Five faculty members will be honored with 2019 University Teaching Awards for outstanding performance and dedication to undergraduate education at Northwestern University.
Kevin Boyle, Mitra J. Hartmann and Mesmin Destin will each receive a Charles Deering McCormick Professor of Teaching Excellence Award. Danny M. Cohen and Sara Owsley Sood will each receive the Charles Deering McCormick Distinguished Professor of Instruction Award.
The recipients will accept their awards at 4 p.m., May 14, at a ceremony in the Guild Lounge at Scott Hall on the Evanston campus. All members of the Northwestern community are invited to attend the ceremony and following reception.
“It is my great honor to recognize this year’s McCormick Award recipients,” Provost Jonathan Holloway said. “Together, they exemplify Northwestern’s commitment to clear and substantive pedagogical practice. The recipients’ passion for their respective areas of expertise is ably met by their enthusiasm for sharing their ideas with undergraduates. They are setting the standard by which our very best teachers should be judged.”
Boyle is the William Smith Mason Professor of American History in the department of history. He received his Ph.D. in History from the University of Michigan.
In his teaching, Boyle goes beyond merely providing students with historical information.
“I need students to know that history is an analytical discipline centered not on the facts themselves, but on interpretation which rests on rigorous argument and precise prose,” Boyle said.
Boyle also harnesses the power of storytelling in his instruction, linking the lectures together in a tight narrative.
Destin is an associate professor appointed jointly in the School of Education and Social Policy and the department of psychology in the Weinberg College of Arts and Sciences. He earned his Ph.D. in social psychology from the University of Michigan and is a Northwestern undergraduate alum.
Three priorities characterize Mesmin Destin’s teaching approach: Equip students to use social psychological methods and perspectives to investigate social issues; guide students to critically evaluate and utilize multiple social scientific theories and approaches; and expose students from diverse backgrounds to available opportunities and support them in fulfilling their own intellectual pursuits and career goals.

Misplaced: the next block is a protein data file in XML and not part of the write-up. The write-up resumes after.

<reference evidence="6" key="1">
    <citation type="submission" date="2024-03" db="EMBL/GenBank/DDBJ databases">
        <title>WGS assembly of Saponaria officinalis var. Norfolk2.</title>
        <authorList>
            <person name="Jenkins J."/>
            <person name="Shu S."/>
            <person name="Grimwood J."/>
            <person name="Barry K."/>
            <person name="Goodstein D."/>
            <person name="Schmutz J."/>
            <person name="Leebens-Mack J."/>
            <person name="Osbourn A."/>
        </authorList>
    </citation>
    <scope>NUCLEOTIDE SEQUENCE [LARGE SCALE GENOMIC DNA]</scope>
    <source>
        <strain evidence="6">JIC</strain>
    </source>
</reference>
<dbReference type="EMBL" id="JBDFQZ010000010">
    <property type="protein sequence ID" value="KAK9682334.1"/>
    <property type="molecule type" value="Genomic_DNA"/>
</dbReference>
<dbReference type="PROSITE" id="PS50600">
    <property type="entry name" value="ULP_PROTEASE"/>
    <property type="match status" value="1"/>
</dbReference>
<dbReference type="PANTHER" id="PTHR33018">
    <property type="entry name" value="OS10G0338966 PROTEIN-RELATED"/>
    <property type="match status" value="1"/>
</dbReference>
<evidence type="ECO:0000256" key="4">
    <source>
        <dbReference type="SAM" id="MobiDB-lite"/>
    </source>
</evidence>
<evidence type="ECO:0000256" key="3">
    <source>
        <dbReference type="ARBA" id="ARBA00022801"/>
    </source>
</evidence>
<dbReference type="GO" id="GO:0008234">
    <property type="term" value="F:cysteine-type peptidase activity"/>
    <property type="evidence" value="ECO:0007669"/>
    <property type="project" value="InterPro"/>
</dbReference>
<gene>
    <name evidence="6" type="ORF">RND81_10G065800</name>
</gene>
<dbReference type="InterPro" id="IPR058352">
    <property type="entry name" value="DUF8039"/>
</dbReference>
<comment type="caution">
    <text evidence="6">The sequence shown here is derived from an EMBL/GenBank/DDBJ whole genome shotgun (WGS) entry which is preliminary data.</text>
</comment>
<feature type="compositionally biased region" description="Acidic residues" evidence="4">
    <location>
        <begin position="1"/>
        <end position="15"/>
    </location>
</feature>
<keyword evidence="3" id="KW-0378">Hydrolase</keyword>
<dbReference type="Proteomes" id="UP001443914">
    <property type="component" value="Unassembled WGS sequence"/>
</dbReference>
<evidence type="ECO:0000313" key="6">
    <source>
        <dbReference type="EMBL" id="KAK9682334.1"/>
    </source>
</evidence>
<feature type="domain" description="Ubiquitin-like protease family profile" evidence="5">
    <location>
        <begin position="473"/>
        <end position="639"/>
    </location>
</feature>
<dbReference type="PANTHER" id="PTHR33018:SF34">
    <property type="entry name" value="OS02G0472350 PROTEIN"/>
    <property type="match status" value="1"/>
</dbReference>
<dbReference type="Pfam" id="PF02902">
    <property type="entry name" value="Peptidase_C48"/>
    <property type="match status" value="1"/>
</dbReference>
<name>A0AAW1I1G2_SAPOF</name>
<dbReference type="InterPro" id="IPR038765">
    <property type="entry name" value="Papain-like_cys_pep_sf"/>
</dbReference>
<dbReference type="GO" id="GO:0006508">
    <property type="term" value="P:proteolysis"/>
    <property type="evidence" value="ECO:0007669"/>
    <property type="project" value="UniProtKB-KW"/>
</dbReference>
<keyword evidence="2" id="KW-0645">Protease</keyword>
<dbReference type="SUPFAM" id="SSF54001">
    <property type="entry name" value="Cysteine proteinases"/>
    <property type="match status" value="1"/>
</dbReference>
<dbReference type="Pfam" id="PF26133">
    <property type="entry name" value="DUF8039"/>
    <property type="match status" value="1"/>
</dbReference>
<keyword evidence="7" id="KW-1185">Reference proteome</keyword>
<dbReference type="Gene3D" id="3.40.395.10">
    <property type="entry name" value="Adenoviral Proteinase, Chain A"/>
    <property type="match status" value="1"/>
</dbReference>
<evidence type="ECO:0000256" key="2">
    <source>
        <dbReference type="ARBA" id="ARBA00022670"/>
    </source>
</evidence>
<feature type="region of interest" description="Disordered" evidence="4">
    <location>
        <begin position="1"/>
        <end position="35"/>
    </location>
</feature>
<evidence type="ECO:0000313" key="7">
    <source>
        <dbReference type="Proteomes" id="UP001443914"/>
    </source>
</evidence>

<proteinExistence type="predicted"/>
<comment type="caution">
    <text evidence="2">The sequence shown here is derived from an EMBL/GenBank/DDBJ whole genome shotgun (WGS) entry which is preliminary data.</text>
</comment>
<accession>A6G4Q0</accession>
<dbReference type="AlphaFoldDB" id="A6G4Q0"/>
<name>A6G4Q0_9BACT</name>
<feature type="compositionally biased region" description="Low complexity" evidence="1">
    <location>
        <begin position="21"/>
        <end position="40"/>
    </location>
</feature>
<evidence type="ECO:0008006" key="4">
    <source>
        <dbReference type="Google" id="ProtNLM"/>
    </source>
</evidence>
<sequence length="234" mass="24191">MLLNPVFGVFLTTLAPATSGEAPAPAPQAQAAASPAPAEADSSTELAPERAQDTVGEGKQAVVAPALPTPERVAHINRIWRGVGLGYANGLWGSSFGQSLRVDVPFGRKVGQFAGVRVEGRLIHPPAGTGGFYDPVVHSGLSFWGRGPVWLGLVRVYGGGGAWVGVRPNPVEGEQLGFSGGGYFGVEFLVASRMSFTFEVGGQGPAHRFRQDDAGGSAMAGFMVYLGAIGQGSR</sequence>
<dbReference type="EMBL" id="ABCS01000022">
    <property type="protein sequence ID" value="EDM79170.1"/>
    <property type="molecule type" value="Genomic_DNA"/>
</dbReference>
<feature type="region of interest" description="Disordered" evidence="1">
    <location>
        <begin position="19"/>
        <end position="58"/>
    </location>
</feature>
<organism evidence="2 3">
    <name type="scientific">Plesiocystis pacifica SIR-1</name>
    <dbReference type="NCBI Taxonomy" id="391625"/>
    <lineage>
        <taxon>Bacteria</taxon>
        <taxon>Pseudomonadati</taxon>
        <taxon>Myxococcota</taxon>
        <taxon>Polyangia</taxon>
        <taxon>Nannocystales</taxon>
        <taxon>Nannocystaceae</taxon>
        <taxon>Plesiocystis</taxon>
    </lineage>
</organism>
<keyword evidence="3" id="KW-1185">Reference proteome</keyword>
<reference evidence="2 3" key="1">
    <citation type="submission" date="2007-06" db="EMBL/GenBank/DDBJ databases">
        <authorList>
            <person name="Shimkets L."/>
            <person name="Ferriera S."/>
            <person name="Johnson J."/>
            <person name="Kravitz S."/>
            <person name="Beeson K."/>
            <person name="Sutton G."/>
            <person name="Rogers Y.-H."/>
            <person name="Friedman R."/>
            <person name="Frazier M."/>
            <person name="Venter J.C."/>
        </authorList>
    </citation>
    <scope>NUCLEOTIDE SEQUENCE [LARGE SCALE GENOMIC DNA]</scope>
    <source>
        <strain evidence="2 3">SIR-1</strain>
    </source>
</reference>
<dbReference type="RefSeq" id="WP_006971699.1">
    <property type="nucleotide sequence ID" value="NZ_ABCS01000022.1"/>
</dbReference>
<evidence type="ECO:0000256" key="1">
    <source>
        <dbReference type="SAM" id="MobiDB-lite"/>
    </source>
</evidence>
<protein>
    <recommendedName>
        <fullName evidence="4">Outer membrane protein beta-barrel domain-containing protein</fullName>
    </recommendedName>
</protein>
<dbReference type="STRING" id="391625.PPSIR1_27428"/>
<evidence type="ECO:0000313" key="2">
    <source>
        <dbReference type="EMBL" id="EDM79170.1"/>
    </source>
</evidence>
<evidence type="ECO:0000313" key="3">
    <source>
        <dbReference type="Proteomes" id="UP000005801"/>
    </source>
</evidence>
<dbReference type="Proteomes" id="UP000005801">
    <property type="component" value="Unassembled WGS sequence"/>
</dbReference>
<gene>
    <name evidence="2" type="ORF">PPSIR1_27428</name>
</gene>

Hartmann is a professor with a joint appointment in biomedical engineering and mechanical engineering. She received her B.S. in applied and engineering physics from Cornell University and her Ph.D. in integrative neuroscience from the California Institute of Technology.
Hartmann’s intent is to provide the foundations that allow students to “develop a passion for dispassionate scientific research.” Her lectures include both historical perspectives as well as examples of cutting-edge research on topics from astrophysics to biomedical devices. This combination, Hartmann’s chair wrote, “situate the knowledge (students) are gaining in a societal context.”
Cohen is an associate professor of instruction in the School of Education and Social Policy with an additional appointment at The Crown Family Center for Jewish and Israel Studies. He earned his Ph.D. in learning sciences at Northwestern.
His courses are both intellectually and personally challenging. In his course, “Designing for Social Change,” students study social injustices and human rights and design possible interventions.
“I want to engage all students at every level. My syllabi draw on different media, including empirical research, documentary films, comedy writing, popular music, fiction, feature films, serious games and atrocity survivor testimonies,” Cohen said.
Sara Owsley Sood
Sood is the Chookaszian Family Teaching Professor (Associate Professor of Instruction) in Computer Science. She earned her Ph.D. in computer science at Northwestern in 2007.
Since she arrived at Northwestern in the fall of 2014, her introductory computer science course has more than doubled in size to a current enrollment of more than 350 students.
Sood recognized a gap in the curriculum that deterred students with no programming background from considering computer science. To address the challenge, she created a bridge course where students enhance their coding skills and build applications powered by artificial intelligence. She is especially dedicated to increasing the participation of women and other under-represented groups in computer science.